Dieter Rams, "Weniger, aber besser," and Worship Ministry

 RT 20 tischsuper radio, 1961, by Dieter Rams for Braun

RT 20 tischsuper radio, 1961, by Dieter Rams for Braun

Dieter Rams, his Ten Principles for Good Design, and his axiom Weniger, aber besser (Less, but better) have been massively influential on modern designers. Even if you've never heard of him, you have seen his design principles in action through those he has influenced. Most well known among designers influenced by Rams is a fellow you may have seen in the news lately - Jony Ive, Senior Vice President of Design at Apple. Ive has spoken widely of his admiration for Rams, and Rams' influence on Apple and Ives' design work is well documented. Notice the similarities between the two devices below. That's a Braun T3 Pocket Radio on the left, and an early iPod on the right. Both are quite simple. Neither device is flashy. There's nothing wasted or extraneous. The design is focused and beautiful.

But what does all of this have to do with your worship ministry? 

Hopefully, a lot.

The pressure to do more and bigger and louder is very real. If last year's Easter production involved a band, vocals, adult choir, and video, well than this year had better have all of that plus a youth choir and live animals. And somewhere in the middle of all of that more, bigger, and louder you may have lost sight of what your priorities are.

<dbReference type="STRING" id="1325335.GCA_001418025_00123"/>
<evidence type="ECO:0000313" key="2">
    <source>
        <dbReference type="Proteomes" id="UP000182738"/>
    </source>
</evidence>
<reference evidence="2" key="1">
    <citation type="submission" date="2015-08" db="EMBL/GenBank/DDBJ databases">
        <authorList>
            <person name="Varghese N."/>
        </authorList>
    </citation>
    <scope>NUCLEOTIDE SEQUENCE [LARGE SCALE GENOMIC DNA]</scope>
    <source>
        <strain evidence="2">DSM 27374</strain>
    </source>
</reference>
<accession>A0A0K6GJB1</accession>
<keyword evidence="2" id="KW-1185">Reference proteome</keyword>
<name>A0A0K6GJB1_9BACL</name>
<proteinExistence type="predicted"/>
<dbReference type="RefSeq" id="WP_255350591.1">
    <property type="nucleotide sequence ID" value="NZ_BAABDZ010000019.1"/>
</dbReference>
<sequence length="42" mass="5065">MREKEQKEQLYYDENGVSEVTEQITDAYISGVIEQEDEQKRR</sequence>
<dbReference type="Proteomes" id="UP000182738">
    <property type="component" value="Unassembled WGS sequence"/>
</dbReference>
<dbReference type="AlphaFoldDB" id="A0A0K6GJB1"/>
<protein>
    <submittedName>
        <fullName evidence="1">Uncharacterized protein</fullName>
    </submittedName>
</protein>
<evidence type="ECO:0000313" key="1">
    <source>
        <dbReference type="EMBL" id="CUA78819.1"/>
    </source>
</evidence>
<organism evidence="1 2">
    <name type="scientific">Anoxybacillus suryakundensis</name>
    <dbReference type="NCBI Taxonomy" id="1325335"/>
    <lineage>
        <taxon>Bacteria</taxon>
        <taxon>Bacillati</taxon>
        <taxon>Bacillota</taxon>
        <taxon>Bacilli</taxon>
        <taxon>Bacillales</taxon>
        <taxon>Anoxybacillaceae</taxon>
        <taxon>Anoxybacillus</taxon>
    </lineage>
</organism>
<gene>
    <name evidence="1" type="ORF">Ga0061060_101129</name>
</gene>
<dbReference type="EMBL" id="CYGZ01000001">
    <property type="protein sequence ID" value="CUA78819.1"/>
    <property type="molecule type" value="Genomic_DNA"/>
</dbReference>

There's nothing wrong with a large production, but is it really meeting your church's worship priorities? Or, are you just competing with last year's Easter production - trying to one-up yourself?

That's where Dieter Rams and Weniger, aber besser come in. If we adopted "Less, but better" as an axiom for our worship ministries we would ask questions like:

  • How are the components of the service I've planned for Sunday accomplishing our worship priorities?

  • Which of these components is distracting from our priorities?

  • Am I spending so much time on one area that others are suffering?

  • Would we come closer to accomplishing our objectives if I focused on a smaller production, but was able to give each portion of the service the attention it needs?

  • What is really being contributed to the worship gathering by each of these components?

I would encourage you to resist the desire to always take your gatherings to "the next level." Instead, take Rams' advice and enjoy the beauty that can be found in doing fewer things but doing them better.